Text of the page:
Valuing online networks – location vs connections

A recent research paper suggests we may have got too focused on valuing networks in terms of who is the best connected. In fact the most influential person in the network comes down to location, rather than connections, as outlined in this blog extract:

The importance of hubs may have been overstated, say Kitsak and pals. “In contrast to common belief, the most influential spreaders in a social network do not correspond to the best connected people or to the most central people,” they say.

At first glance this seems somewhat counter-intuitive but on reflection it makes perfect sense. Kitsak and co point out that there are various scenarios in which well connected hubs have little influence over the spread of information. “For example, if a hub exists at the end of a branch at the periphery of a network, it will have a minimal impact in the spreading process through the core of the network.”

By contrast, “a less connected person who is strategically placed in the core of the network will have a significant effect that leads to dissemination through a large fraction of the population.”

In some ways though this sounds little like the maxim about being in the ‘right place, at the right time’. Certainly from my own experience this seems a worthwhile approach, rather than growing the number of connections in my social network. I suspect it may help if you (to use another saying) ‘keep your eyes and ears open’ to achieve this too!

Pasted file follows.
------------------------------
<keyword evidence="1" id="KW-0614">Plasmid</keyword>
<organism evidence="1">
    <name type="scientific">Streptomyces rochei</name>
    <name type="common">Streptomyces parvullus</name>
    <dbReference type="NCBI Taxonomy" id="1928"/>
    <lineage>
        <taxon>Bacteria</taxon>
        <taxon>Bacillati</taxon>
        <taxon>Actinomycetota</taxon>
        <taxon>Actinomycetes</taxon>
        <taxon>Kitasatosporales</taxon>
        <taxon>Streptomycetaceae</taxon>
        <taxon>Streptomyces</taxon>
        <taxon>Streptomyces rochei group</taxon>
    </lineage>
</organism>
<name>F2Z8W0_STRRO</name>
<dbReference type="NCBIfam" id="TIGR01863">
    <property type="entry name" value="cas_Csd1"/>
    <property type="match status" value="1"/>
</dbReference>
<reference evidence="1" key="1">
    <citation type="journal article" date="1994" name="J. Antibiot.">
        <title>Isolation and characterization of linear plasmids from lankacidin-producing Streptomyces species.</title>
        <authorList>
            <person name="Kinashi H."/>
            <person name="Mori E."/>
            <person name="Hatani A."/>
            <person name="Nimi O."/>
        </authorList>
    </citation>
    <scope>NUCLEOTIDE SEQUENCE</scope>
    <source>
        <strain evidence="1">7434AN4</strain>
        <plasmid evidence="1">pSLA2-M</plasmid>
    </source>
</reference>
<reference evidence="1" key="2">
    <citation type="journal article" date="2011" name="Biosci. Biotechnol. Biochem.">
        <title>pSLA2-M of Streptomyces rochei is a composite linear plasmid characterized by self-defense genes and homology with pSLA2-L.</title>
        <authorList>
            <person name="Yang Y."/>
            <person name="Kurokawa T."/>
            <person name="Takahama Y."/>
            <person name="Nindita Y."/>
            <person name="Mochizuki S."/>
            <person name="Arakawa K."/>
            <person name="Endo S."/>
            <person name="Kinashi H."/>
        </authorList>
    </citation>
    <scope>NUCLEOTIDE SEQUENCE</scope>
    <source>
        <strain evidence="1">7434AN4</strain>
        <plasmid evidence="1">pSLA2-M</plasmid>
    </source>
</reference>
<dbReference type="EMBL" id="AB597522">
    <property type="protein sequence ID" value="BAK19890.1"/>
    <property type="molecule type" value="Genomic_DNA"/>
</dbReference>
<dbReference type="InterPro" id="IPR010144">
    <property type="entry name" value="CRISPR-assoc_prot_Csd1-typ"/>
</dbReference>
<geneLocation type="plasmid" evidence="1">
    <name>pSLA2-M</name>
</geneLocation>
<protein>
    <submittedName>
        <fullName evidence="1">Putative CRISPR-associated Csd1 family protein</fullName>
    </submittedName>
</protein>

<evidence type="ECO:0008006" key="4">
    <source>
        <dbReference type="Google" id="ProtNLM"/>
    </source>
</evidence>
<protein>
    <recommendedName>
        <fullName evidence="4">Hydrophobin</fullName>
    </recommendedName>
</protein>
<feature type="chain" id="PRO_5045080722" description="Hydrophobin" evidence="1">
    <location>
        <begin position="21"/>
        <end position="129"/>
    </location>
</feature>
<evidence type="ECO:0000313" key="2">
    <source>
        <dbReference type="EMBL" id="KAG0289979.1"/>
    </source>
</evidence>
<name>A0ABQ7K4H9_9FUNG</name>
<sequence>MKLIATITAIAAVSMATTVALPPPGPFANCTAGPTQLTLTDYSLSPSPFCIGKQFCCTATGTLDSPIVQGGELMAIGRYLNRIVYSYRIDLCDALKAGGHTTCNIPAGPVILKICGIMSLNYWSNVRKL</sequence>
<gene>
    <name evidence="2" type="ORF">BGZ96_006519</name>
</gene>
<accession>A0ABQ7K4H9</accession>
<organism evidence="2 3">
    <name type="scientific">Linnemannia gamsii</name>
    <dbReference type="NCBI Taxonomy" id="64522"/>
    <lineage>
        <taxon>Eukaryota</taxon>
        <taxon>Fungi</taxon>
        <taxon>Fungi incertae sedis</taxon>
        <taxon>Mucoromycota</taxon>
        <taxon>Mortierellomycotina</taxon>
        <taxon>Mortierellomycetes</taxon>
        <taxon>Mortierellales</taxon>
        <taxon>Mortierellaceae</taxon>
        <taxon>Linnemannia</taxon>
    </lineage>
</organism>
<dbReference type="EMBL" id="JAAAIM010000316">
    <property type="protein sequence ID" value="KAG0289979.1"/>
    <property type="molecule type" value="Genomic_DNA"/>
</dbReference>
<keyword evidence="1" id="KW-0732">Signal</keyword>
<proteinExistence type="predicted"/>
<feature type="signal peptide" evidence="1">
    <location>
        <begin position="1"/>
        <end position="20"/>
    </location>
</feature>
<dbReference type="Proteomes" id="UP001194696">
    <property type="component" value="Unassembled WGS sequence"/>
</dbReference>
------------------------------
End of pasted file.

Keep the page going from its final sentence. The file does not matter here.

Download: Identifying Influential Spreaders in Complex Networks (PDF; 3mb). Ref:

3 thoughts on “Valuing online networks – location vs connections

  1. Stuart – I missed that report. Thanks for sharing some thoughts on it.
    To me, it all speaks to the fact that different people are after different things, and that it’s important to take a step back to gain some understanding of social network dynamics (not to the Ph.D. level, but to some degree of fluency) and come up with a strategy to get where you want to go. I’m seeing that there’s a rush to do things, and that organizations aren’t taking the time to do some analysis and data-based strategic planning. Is that your sense as well?

  2. Hi Matthew, thanks for your points about the need for social network strategy based on thorough data-based analysis & planning.

    My experience of organization’s approach to social media strategy is that they want something that, like software, works out of the box. Just ‘plugin and play’ if you like.

    Problem is that each organization is different, audiences are different, and so you need to undertake the initial work you outline. So often this essential preparatory work, even at the most basic level, comes after the event.

    My latest hunch to creatively help in this respect would to come up with some social networking ‘heuristics’ – rule of thumbs that you can use to sense check the results of the analysis and strategy. I created a heuristic for community management which focused on the ratio between readers and contributors, and how they might help guide online development. I’m wondering if there’s a set of heuristics for social networking which provide similar tools for organizations to help them engage successfully with social networks.

  3. Pingback: @stuartgh - Social networking ability & field sense

Leave a Reply

Your email address will not be published. Required fields are marked *

This site uses Akismet to reduce spam. Learn how your comment data is processed.